The ugly economy of killing wildlife
Most Americans have never heard of the federal agency euphemistically known as Wildlife Services. Yet it was a major force in eliminating wolf and grizzly bear populations in the early 20th century, and today spends over $100 million each year using mostly taxpayer dollars to kill more than a million animals -- primarily birds -- but also bears, bobcats, badgers, coyotes, mountain lions and foxes. Over the past several years, Wildlife Services has killed an increasing number of endangered species -- 2,137 animals, most of them wolves -- between 1996 and 2006.
The agency’s killing methods are often cruel and include shooting wildlife from aircraft (“aerial gunning”) and using poisons, traps and gas cartridges to asphyxiate pups in dens. In 2006, to kill thousands of coyotes, Wildlife Services in Texas used aerial gunning, neck snares, gas cartridges, steel-jaw traps, M-44 poison-ejector devices, and Compound 1080, a poison so lethal it’s been banned in several states and countries.
Why such a slaughter? Wildlife Services’ activities are a taxpayer handout to the livestock industry. In Idaho, Montana and Wyoming, for example, Wildlife Services spends more than 80 percent of its mostly public funding as a political favor to agribusiness. The underlying claim for the predator-killing program is that it’s a cost-effective way to reduce livestock losses. But large-scale predator eradication does little to help agribusiness grow its bottom line. The most recent data from the National Agricultural Statistics Service, for example, show that only 2.9 percent of total U.S. sheep production was lost to predators, while 4.9 percent was lost to other causes such as illness or disease, lambing and weather.
Cattle statistics reveal an even wider gap: In 2005, 0.18 percent of the cattle produced in the U.S. were killed by predators; in comparison, 3.7 percent died from other causes, including respiratory illness, weather and theft. In other words: Predators cause less than 1 percent of total cattle losses, and only 3 percent of total sheep losses.
True, the U.S. General Accounting Office has found a small proportion of producers absorb high losses from predators, but the vast majority sustain no or negligible economic consequences. Effective, appropriate and humane deterrents exist, including guard animals, lambing sheds and electronic scaring devices.
Producers have more to fear from free trade than free predators. In her 2006 study, biological economist Kim Murray Berger established that the most important factors to sheep production are the price of hay, farmhand wages and lamb prices, which represent 77 percent of production variations from year to year.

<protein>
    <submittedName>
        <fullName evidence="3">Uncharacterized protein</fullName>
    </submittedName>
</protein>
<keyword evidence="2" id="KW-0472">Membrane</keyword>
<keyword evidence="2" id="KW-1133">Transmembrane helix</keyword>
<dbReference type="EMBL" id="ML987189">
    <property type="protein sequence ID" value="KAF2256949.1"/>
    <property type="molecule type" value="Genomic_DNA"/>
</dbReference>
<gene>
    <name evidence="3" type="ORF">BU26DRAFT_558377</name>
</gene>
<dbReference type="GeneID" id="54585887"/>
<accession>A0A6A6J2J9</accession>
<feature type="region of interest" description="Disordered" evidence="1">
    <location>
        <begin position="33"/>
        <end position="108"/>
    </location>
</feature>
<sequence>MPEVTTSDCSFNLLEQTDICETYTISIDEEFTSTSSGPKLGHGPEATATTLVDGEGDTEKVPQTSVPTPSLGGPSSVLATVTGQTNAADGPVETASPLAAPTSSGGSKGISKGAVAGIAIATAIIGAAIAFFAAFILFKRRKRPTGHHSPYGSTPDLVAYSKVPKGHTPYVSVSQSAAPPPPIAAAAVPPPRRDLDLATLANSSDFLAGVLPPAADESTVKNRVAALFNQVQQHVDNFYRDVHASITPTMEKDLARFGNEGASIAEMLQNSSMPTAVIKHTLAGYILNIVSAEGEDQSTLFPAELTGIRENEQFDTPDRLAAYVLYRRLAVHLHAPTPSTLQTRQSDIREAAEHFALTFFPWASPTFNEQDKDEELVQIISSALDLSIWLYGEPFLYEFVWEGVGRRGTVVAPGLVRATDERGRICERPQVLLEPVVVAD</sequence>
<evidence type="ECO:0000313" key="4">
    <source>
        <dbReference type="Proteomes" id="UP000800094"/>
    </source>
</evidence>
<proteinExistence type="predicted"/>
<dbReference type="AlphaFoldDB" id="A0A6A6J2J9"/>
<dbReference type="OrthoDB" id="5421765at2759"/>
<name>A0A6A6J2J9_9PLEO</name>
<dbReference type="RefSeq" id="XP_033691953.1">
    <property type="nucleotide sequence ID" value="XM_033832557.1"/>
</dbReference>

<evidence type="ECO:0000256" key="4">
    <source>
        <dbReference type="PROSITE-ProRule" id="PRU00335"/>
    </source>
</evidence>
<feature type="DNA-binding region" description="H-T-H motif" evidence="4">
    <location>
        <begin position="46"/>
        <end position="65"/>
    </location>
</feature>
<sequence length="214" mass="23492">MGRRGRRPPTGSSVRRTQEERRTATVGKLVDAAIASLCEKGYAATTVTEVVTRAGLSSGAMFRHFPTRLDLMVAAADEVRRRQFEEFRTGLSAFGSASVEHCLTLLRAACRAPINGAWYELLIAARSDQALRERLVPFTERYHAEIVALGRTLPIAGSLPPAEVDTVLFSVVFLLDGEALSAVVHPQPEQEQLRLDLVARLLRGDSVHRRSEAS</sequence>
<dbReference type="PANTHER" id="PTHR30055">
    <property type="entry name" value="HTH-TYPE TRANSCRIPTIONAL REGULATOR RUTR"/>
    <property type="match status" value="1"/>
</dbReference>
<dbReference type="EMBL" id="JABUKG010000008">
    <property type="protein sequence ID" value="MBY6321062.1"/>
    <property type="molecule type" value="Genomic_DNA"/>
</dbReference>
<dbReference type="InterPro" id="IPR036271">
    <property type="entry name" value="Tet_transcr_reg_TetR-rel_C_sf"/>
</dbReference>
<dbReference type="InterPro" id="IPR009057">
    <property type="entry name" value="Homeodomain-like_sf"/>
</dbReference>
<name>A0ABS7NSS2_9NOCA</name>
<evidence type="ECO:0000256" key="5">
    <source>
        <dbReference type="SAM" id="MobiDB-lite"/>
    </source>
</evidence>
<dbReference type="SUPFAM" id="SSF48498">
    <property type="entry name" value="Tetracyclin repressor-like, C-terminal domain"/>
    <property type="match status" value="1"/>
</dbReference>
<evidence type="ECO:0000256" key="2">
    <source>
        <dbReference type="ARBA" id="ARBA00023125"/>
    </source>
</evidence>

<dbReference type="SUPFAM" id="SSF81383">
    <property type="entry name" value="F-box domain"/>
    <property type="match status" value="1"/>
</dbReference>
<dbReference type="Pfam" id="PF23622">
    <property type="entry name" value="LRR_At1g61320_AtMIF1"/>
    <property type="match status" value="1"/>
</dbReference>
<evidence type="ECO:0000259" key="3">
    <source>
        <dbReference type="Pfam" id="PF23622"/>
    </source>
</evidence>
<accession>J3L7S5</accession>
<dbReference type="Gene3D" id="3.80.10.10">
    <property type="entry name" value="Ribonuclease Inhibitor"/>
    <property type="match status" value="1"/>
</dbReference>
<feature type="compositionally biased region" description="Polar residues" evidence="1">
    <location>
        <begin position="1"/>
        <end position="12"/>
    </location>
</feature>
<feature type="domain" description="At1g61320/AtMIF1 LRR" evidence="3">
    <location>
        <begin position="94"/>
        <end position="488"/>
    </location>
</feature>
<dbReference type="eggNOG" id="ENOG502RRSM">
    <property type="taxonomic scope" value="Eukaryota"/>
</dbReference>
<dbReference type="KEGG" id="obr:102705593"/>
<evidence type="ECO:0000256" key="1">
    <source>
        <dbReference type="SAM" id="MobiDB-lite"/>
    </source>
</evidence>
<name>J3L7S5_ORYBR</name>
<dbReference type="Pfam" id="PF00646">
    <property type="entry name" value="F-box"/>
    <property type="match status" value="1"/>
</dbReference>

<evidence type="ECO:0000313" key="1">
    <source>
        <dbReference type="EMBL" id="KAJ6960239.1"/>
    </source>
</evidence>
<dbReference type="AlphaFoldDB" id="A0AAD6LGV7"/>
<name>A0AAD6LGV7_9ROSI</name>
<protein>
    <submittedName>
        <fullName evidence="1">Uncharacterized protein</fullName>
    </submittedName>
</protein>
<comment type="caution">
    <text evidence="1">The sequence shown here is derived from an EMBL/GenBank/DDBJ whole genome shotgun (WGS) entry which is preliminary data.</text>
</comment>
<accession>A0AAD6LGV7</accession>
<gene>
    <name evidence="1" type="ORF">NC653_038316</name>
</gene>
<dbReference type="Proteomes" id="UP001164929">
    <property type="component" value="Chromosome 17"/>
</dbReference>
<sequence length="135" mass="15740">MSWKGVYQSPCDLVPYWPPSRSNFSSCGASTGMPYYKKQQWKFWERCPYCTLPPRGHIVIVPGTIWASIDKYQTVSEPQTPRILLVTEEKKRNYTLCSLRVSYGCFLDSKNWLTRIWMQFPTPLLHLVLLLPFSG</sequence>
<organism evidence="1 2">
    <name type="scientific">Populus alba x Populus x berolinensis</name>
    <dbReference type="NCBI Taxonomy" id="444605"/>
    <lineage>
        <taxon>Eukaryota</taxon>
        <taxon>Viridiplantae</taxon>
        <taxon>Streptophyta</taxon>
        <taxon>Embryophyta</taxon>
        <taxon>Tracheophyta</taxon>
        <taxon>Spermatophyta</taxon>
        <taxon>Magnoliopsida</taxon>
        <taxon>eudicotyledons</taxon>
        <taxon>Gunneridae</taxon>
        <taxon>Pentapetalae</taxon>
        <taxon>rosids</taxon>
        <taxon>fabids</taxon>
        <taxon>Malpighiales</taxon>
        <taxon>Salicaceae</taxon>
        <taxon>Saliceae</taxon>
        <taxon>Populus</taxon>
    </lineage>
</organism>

Berger also found that despite Wildlife Services’ killing of 5 million predators at a cost of $1.6 billion from 1939 to 1998, the effort had little effect on sheep industry trends. Even though the agency has been killing predators for nearly a century, she points out, 85 percent of U.S. sheep producers have gone bankrupt.
Some sheep growers argue that the program isn’t effective because not enough predators are killed. But Berger found identical trends in geographic areas where coyotes existed as in areas where they were absent. Berger concluded that the decline of the sheep industry has been caused primarily by unfavorable market conditions, not losses to predation.
Because predators are wrongly targeted as the problem, their value is too often overlooked. Predators regulate the densities of other predator – as well as prey – species. Wolf reintroduction in Greater Yellowstone, for example, has helped plant and animal systems come back into balance. Elk are naturally vigilant again and, as a result, willows, aspen, cold-water streams and ponds, fish, beavers, and riparian bird species are again thriving.
At the same time, the U.S. Fish and Wildlife Service reports that wildlife-watching activities are booming. For 2006, wildlife-watching generated a whopping $46 billion in expenditures -- higher than hunting or fishing, both which are on the decline. While Americans scan the landscape for critters, Wildlife Services kills them.
After nearly a century of senseless wildlife extermination, some are working for reform. Oregon Rep. Peter DeFazio, D, has introduced a bill banning the use of Compound 1080 and M-44s. Additional reforms are needed as well, including a shift in Wildlife Services’ funding priorities. Imagine $100 million spent each year on real solutions such as non-lethal practices, compensation programs and recovery of the very species Wildlife Services contributed to making endangered. The American public should no longer be forced to pay for this agency’s inhumane and indiscriminate annual slaughter.
The writers are contributors to Writers on the Range, a service of High Country News (hcn.org). Lisa Upson, is a wildlife advocate for the Natural Resources Defense Council in Bozeman, Montana. Wendy Keefover-Ring is the carnivore protection director for WildEarth Guardians in Boulder, Colorado.